Process plants deal with the same directives any industry faces - maximizing production and minimizing costs. Every ounce of raw materials - as well as the final product - should end up in a container ready to be sold. The product left in the pipe after a production run has to be removed in preparation for another product transfer. To properly prepare the line for the next batch, operators will attempt to recover as much product as possible by draining the piping and then performing some type of cleaning, whether it be air blowing, flushing a cleaning solution through the system or transferring enough volume of the next product until cross-contamination is eliminated. Regardless of the technique used, waste effluents are generated that will require some sort of treatment or disposal. The more product left in a piping system, the more cleaning solution necessary to sufficiently clean a piping network.
As product recovery becomes more efficient, the volume of waste effluent will be reduced. One proven method to accomplish this goal is with a product recovery system that uses a device called a "pig". A pig can be best described as a cylindrical device propelled through a piece of pipe by differential pressure. The pig is slightly larger than the internal diameter of the pipe, exerting force against the pipe's surface to create a sealing, wiping effect.
Running a pig in a line can be compared to the system that carries checks and money from your car to the teller at a drive-thru bank. Pigging has been used in the oil and gas pipeline industry for nearly 100 years. Though not new to process plants, the interest in industrial pigging systems has increased as plants struggle to produce more sellable product while reducing the costs associated with treatment of waste effluent. Pigging systems have been used by plants manufacturing numerous products, from adhesives, sealants, paints, and ink to lube oils and food-grade products.
Product-Recovery SystemsProduct Displacement
The normal procedure used by plants to evacuate a line after a batch transfer is to drain as much of the material as possible and then use air or nitrogen to blow residual product from the pipe surface and low spots. This method is inefficient and can be time consuming. A product-recovery system, or PRS, can be used after a product transfer to displace and recover sellable residual product and clean the pipe wall, thus saving valuable product that would otherwise have been flushed to waste. Pigs are very efficient at pushing out fluids. The sealing capability of the pig maintains a barrier between the product and the propelling medium, and pushes the product through the outlet piping at the end of the line.
Under normal practices, an operator would be faced with running water, solvents or other cleaning solutions following a batch transfer to clean or sanitize a piping section before another product can be introduced. In some cases, the volume of a cleaning solution flush needed to properly clean the line is equal to many line volumes of the piping system. This can greatly increase the amount of effluent that a plant must consider when calculating the overall cost of their product. By maximizing product recovery using a pig, the amount of product left in the pipe is miniscule, greatly reducing not only the volume of cleaning solution needed but also the amount of waste that will need to be treated and disposed. In addition, the amount of time needed to sufficiently clean a piping system is greatly reduced.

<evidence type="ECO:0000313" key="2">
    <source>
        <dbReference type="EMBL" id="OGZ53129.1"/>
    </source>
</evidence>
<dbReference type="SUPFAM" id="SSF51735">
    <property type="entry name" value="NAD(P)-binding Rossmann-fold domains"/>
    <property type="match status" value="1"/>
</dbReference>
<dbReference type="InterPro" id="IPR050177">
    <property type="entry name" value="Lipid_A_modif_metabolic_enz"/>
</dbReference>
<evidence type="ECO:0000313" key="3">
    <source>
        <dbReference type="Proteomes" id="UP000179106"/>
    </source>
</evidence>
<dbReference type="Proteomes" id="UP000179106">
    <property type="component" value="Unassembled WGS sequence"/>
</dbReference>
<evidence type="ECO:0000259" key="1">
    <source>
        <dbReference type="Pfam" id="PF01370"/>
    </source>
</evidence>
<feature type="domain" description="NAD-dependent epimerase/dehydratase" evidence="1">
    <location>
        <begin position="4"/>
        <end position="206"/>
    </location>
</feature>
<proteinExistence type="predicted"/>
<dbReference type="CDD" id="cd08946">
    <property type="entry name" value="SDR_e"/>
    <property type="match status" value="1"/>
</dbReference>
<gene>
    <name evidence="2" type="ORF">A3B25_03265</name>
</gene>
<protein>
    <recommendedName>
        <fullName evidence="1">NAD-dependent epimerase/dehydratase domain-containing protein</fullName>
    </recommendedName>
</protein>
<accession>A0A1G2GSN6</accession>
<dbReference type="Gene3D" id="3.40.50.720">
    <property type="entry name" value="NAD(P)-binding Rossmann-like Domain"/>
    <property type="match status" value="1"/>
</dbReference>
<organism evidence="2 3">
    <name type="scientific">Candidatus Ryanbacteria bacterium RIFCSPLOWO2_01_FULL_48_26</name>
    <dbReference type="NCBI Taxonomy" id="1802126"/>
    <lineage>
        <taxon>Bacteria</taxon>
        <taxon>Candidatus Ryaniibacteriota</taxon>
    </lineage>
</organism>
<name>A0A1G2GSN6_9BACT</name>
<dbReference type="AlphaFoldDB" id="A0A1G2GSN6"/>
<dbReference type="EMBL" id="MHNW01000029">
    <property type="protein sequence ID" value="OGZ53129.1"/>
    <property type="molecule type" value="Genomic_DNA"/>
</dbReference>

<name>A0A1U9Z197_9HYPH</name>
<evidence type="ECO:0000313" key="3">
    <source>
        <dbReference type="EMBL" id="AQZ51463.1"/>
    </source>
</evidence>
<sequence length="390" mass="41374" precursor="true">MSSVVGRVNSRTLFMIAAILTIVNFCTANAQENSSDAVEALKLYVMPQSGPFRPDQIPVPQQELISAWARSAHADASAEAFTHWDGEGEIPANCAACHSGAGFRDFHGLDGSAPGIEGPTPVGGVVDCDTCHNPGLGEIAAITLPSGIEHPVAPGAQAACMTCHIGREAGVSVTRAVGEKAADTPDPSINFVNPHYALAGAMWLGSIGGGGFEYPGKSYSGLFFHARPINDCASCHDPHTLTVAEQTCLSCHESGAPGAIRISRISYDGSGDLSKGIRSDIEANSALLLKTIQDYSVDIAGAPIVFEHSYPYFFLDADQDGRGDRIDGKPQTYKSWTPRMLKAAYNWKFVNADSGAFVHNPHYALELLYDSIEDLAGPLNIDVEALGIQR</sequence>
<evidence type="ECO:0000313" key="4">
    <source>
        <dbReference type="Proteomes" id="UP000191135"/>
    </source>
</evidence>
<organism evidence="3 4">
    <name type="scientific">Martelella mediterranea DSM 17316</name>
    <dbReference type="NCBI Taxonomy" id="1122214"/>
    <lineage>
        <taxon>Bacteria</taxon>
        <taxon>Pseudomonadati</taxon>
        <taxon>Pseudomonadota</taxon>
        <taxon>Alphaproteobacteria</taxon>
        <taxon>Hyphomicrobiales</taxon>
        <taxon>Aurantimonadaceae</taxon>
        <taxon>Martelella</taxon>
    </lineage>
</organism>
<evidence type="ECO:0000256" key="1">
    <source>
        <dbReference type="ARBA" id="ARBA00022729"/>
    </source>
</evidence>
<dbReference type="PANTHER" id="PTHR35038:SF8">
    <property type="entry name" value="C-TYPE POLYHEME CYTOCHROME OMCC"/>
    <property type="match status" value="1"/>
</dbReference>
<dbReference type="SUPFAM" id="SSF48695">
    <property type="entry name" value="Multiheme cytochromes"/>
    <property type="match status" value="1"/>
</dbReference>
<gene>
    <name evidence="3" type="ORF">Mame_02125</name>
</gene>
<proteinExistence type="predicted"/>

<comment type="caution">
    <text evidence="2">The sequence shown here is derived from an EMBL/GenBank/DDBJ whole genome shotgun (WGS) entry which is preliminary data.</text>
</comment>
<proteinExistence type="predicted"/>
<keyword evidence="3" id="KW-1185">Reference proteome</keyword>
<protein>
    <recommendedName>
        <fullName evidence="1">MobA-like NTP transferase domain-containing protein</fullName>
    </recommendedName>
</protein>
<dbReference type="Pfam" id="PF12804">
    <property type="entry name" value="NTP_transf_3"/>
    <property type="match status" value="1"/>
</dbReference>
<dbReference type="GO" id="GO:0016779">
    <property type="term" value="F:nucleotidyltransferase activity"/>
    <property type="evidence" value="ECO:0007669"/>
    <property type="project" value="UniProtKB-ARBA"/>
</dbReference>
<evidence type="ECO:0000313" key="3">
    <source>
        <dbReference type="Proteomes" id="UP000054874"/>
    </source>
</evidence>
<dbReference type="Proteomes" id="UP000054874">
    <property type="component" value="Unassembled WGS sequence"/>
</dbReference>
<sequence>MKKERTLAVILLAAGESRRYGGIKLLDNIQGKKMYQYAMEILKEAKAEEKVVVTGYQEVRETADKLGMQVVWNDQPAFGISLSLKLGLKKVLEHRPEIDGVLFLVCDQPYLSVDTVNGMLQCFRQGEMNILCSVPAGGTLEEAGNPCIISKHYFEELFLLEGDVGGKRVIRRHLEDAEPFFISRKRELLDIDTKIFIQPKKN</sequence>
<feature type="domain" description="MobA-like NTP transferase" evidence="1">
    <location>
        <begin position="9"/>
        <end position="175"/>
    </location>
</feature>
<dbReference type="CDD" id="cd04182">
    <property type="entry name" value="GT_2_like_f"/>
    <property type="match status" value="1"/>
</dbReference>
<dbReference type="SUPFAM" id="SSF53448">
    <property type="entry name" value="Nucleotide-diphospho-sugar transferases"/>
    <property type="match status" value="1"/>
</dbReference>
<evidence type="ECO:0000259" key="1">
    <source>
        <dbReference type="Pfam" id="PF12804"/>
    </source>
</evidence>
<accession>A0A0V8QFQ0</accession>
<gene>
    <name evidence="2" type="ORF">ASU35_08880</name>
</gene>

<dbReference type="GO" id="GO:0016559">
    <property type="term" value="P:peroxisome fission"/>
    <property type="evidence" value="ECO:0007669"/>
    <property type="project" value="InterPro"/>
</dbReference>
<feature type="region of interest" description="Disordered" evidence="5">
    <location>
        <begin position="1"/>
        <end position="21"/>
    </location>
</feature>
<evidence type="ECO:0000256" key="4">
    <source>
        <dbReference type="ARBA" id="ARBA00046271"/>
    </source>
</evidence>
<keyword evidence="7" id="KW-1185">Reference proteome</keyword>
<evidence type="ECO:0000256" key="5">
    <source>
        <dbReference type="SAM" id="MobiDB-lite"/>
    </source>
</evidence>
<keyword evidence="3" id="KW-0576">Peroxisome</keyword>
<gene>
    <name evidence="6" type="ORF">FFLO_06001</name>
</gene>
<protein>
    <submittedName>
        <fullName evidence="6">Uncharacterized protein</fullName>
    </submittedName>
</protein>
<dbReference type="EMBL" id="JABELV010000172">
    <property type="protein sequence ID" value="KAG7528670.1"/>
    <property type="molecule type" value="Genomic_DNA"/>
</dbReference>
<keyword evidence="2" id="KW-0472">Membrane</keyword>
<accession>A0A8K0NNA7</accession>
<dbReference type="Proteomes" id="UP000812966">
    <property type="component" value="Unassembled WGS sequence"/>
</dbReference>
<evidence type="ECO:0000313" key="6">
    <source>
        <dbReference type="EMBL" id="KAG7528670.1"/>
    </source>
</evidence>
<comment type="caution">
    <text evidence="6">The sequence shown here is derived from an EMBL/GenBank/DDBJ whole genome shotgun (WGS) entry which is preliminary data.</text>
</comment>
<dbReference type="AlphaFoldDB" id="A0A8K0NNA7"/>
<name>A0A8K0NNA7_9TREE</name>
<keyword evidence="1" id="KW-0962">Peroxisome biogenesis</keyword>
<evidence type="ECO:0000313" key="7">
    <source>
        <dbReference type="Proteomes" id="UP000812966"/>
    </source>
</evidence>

In a perfect world, all process lines would be dedicated to a single product, thus requiring no batch separation or cleaning between batches. Realistically, this theory does not apply. Plants try to maximize use of existing piping facilities by transporting numerous products between blending and packaging equipment. When a single piping run is used for several similar family-grouped products, a cleaning cycle must be used between each product. A pigging system can be set up to evacuate the first product and avoid contamination with the next by running a pig between the two materials.
In its simplest form, a pigging system consists of two fittings on each end of the piping run. A launcher is placed at the beginning of the line and a receiver at the end. These fittings consist of a slightly oversized barrel, a quick-opening closure and lateral branches for inlet/outlet of product, vents, etc. The pig generally used is a solid-molded device made from either urethane or a rubber compound with multiple circular discs that both seal and wipe against the internal surface of the pipe. It is flexible enough to negotiate bends, yet it seals well enough to ensure virtually no bypass. Pigs move through the pipe by the differential pressure of the propelling medium, such as air, nitrogen, water or solvents.
Pigging systems can be unidirectional or bidirectional. On a unidirectional application, the pig is removed from the receiver following a run from launching to receiving end. A bidirectional system allows the pig to return to the launching end to wait until another run is needed. The pig stays in the line at all times, being stored out of the product flow at either end of the piping run. This gives the operator control over the movement of the pig without the need to depressurize and open the line to the atmosphere. To help keep track of the pig's location, a magnet is molded in the pig. External, non-intrusive sensors register the magnetic field and send a signal to a computer control system where it can be integrated with the operation of valves, pumps, etc. The entire procedure of product transfer and line cleaning can be done automatically by controlling the movement of the pig.
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